Parathyroid Adenoma

Most people know about the butterfly-shaped thyroid gland, which is located in the neck. But there’s another important set of glands next to the thyroid: the parathyroid glands.

Humans have four of these small, rice-sized glands. The parathyroid glands produce parathyroid hormone (PTH), the hormone responsible for controlling the calcium levels in the body.

Just as things can go wrong with the thyroid gland, things can also go wrong with our parathyroid glands. One of the most common parathyroid maladies is hyperparathyroidism caused by a parathyroid adenoma.

The name sounds frightening, but parathyroid adenomas are benign and very treatable, especially if they are caught early. At the CENTER for Advanced Parathyroid Surgery, we deal with hyperparathyroidism & parathyroid adenomas every day. Our board-certified head and neck surgeon, Dr. Babak Larian, cares deeply about each of his patients and provides expert diagnosis and treatment of parathyroid adenomas. Contact our team to learn more about how we can help resolve parathyroid conditions.

What Is Parathyroid Adenoma?

A parathyroid adenoma is a benign tumor growth on one or more parathyroid glands. Adenomas on the parathyroid glands can cause an increase in parathyroid hormone (PTH) production. This leads to a condition known as hyperparathyroidism. HPT, as it’s called, causes increased calcium levels in the blood, or hypercalcemia.

The vast majority (85%) of patients with hyperparathyroidism will have only one parathyroid adenoma. This means that while one gland is enlarged, the other three remain completely normal.

In rarer cases, patients can have a parathyroid adenoma on two, three, or even all four parathyroid glands. Less than 1% of patients will have a cancerous tumor on a parathyroid gland.

parathyroid adenoma

What Causes Parathyroid Adenoma?

In most cases, what exactly causes a parathyroid gland to develop a tumor is unknown. Roughly 100,000 new cases of parathyroid disease are diagnosed every year. Hyperparathyroidism caused by a Parathyroid adenoma is most commonly diagnosed among females over the age of 60, but it can happen at any age and any gender.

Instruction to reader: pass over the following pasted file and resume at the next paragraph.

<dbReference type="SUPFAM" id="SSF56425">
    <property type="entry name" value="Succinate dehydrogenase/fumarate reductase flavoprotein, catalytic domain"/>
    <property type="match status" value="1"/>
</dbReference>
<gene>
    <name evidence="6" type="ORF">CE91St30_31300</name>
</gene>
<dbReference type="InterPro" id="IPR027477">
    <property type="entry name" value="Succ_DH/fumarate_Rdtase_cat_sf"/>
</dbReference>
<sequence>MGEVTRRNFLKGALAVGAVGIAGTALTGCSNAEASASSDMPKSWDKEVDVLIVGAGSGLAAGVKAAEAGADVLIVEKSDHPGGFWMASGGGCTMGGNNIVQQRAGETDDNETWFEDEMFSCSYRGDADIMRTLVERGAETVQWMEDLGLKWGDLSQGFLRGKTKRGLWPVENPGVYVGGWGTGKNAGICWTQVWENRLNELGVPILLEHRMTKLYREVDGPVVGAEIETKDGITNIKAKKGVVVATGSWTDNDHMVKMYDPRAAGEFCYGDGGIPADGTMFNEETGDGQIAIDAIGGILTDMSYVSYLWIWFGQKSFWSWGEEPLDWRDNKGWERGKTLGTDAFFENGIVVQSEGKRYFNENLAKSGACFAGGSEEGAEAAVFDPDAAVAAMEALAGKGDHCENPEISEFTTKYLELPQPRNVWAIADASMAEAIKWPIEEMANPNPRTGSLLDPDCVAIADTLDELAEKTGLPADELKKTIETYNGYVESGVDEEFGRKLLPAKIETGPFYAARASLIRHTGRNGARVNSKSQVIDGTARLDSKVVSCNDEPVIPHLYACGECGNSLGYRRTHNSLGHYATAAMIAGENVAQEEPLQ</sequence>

However, some people are genetically predisposed to develop a parathyroid adenoma. Others may develop a tumor as a result of excessive radiation exposure, or toxin exposure.

Endoscopic view of a parathyroid gland and laryngeal nerve with labels. Endoscopic image of a parathyroid adenoma near the laryngeal nerve with labels.

Parathyroid Adenoma Symptoms

Hyperparathyroidism is a unique disease in that it affects every patient differently. A parathyroid adenoma can cause a variety of different symptoms. Many of these resemble symptoms of other conditions or medical problems. This can make it challenging to diagnose hyperparathyroidism due to a parathyroid adenoma.

But in general, parathyroid adenoma symptoms can include:

  • Bone aches and pains
  • Kidney problems
  • Abdominal pain
  • Depression
  • Nausea
  • Vomiting
  • Fatigue
  • Excessive urination
  • Muscle weakness

These symptoms can also point to all sorts of other medical conditions, which is why hyperparathyroidism can be difficult for an inexperienced physician to diagnose. That’s why it’s important to find a provider who is specially trained to diagnose and treat parathyroid conditions.

To make things even more complicated, some people with a parathyroid adenoma have no symptoms at all. Learn more about hyperparathyroidism symptoms here.

Diagnosing Parathyroid Adenoma

In many cases, the first sign that something may be wrong with a parathyroid gland is a routine blood test that shows elevated blood calcium levels. Your provider must rule out other conditions or medications that can cause high blood calcium levels. A blood test that measures the calcium, PTH & vitamin D levels in the blood can help.